This comprehensive toolkit from Save the Children presents more than 20 integrated tools that can be used to implement integrated Community Case Management (iCCM) strategies to deliver life-saving treatments for common serious childhood infections: pneumonia, newborn sepsis, malaria and diarrhea. The tools offer proven frameworks for training, equipping and supervising CHWs and planning and monitoring their work. The tools are each presented in a one-page format, followed by one or more examples. Additional examples are available on an accompanying CD.
This is the second (2005) edition of the Community Health Worker Training Manual of Afghanistan’s Ministry of Public Health. The training manual provides an overview of the roles and responsibilities of CHWs in meeting the health needs of the population, as well as key information and skills the CHWs require. Each chapter includes sections on: background, things to know, things to do and key points.
This study documents the perceptions of CHWs on their knowledge and communication needs, image building through mass media and mechanisms for continued education. Focus group discussions were held with health workers and their supervisors in all four provinces in Pakistan. About four fifths of the respondents described their communication skills as moderately sufficient and wanted improvement. Knowledge on emerging health issues was insufficient and the respondents showed willingness to participate in their continued education.
This document provides guidance and resources for implementing policy recommendations to integrate CHWs into community-based efforts to prevent chronic disease. After providing general information on CHWs in the United States, it sets forth evidence demonstrating the value and impact of CHWs in preventing and managing a variety of chronic diseases, including heart disease and stroke, diabetes, and cancer.
This toolkit, designed by the Rural Assistance Center (RAC), provides help in developing CHW programs and resources and best practices developed by successful CHW program. It is made up of 8 modules, each focusing on different aspects of CHW program, including: introduction to CHW, program models, training approaches, program implementation, planning for sustainability, measuring program impacts, disseminating best practices and a program clearinghouse.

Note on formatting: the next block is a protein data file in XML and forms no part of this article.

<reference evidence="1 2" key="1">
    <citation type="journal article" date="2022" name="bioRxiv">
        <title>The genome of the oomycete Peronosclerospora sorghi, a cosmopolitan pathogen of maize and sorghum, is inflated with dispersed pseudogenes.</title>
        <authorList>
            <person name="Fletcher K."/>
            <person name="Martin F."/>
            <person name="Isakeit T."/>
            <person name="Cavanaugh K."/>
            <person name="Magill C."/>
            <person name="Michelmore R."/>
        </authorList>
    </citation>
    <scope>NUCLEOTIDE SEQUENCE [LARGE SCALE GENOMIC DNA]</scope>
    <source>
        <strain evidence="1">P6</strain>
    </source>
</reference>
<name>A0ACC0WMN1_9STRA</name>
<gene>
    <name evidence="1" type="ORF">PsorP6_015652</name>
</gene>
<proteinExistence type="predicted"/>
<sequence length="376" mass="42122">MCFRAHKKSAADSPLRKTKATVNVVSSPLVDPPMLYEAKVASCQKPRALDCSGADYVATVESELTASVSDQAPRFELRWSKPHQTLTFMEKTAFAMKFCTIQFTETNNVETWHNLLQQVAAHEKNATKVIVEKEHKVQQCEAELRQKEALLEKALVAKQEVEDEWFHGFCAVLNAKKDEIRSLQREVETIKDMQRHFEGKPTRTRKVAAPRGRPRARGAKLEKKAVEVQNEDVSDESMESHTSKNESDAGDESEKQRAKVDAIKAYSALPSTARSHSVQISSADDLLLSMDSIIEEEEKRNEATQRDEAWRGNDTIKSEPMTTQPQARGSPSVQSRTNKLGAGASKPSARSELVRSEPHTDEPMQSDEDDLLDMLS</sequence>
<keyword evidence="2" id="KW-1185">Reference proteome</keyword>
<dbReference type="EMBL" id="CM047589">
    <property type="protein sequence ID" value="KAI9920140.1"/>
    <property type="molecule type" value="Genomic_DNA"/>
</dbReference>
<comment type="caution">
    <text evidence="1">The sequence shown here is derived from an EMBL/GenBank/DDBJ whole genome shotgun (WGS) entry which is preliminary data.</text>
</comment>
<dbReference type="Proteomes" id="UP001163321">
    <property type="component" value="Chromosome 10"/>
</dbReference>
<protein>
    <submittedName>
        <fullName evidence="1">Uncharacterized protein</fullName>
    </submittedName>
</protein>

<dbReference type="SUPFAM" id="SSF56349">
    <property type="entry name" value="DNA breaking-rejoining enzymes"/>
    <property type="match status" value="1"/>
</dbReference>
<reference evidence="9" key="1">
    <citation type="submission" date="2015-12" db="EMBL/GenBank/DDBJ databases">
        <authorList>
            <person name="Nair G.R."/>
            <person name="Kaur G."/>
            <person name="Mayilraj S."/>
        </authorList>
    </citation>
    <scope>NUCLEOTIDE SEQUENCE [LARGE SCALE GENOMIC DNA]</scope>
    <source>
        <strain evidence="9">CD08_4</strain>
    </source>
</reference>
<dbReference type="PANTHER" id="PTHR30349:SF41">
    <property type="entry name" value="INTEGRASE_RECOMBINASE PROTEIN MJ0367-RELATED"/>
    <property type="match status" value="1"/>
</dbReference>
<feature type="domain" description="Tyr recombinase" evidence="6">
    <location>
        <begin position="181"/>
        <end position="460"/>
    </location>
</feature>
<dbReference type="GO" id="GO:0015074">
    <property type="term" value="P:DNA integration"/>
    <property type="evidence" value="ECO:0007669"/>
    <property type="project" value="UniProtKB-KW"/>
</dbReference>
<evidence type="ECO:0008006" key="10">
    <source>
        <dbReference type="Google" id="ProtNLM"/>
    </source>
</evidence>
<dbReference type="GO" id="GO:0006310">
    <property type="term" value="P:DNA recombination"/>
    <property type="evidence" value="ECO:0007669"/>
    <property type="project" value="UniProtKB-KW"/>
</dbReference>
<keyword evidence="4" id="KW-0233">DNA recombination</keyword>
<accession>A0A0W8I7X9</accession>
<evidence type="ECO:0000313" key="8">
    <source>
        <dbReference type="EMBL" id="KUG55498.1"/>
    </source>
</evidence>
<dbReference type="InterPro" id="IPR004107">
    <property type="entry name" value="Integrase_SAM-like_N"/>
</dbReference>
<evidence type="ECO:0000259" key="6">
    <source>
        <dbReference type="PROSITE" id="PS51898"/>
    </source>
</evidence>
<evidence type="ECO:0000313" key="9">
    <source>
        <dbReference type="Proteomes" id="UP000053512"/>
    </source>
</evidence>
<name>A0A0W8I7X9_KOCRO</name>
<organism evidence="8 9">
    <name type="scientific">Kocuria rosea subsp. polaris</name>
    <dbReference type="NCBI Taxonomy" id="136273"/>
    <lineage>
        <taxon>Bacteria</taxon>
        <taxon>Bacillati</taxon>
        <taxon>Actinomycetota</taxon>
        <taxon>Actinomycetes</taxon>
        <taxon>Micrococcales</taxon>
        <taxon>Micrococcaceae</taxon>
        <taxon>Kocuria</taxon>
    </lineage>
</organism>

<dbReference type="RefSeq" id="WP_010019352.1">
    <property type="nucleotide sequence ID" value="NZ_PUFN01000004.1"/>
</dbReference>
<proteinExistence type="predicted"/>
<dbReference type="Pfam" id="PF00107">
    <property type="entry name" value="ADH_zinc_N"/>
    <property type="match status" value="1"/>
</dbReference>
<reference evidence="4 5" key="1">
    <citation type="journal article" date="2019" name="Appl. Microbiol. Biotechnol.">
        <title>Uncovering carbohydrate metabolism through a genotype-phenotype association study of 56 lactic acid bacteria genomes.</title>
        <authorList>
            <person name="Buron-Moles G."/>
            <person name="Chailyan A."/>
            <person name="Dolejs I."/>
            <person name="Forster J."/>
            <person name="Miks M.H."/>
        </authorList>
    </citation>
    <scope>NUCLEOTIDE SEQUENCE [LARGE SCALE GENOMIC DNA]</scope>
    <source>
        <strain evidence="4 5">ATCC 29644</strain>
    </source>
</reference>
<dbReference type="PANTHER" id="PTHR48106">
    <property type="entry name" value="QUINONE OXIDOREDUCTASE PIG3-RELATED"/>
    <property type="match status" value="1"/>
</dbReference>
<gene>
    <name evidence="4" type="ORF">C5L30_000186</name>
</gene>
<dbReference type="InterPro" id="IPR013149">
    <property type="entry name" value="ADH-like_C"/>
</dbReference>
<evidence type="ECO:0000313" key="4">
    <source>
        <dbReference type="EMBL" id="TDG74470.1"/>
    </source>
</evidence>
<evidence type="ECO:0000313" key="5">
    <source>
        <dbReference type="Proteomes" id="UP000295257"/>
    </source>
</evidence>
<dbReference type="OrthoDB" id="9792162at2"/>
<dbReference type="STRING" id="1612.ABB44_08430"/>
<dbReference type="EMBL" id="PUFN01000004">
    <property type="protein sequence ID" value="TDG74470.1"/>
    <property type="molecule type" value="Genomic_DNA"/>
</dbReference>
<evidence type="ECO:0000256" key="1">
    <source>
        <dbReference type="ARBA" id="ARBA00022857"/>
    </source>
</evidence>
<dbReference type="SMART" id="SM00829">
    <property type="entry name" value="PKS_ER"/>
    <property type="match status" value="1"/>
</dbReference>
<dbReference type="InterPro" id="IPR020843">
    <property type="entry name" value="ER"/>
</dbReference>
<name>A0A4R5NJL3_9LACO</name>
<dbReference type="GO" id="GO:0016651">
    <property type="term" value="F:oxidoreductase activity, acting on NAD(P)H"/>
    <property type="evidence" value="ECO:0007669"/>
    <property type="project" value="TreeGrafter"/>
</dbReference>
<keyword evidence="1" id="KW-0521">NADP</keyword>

The Arizona Prevention Research Center's (University of Arizona) Steps Forward/Pasos Adelante Curriculum is a tool for CHWs, focusing on health food choices and preparations, chronic disease risk, community health and participant advocacy. It is available in both English and Spanish.
This toolkit provides a variety of resources that form a platform for strengthening policy makers, program managers and service providers' capacity to promote access to maternal, newborn and child heath care. Developed by the Peace Corps, the toolkit includes information on: pregnancy and birth preparedness; labor, post partum and newborn care; community mobilization; child survival; and monitoring and evaluation.
This toolkit provides a variety of resources that form a platform for strengthening volunteers' or CHWs' capacity to achieve social and behavior change. Developed by the Peace Corps, the toolkit includes information and resources on behavior change communications and community mobilization.
This pre-service education toolkit outlines key programmatic steps, highlights lessons learned, and identifies key resources to assist in developing quality and relevant pre-service education interventions. The toolkit, originally developed by Jhpiego under the leadership of MCHIP, has been shaped significantly by the technical advisory group at MCHIP. Although targeted for midwives, this toolkit may be used for other cadres as well, such as CHWs.
Partner in Health's Program Management Guide discusses strategies to help organizations implement a CHW program to improve access as well as the quality of care that is provided in resource-limited areas. A CHW program can significantly improve health outcomes, particularly for the poorest members of the community. In PIH's accompaniment model of care, patients build a trusting relationship with one CHW who will remain with them until healthy.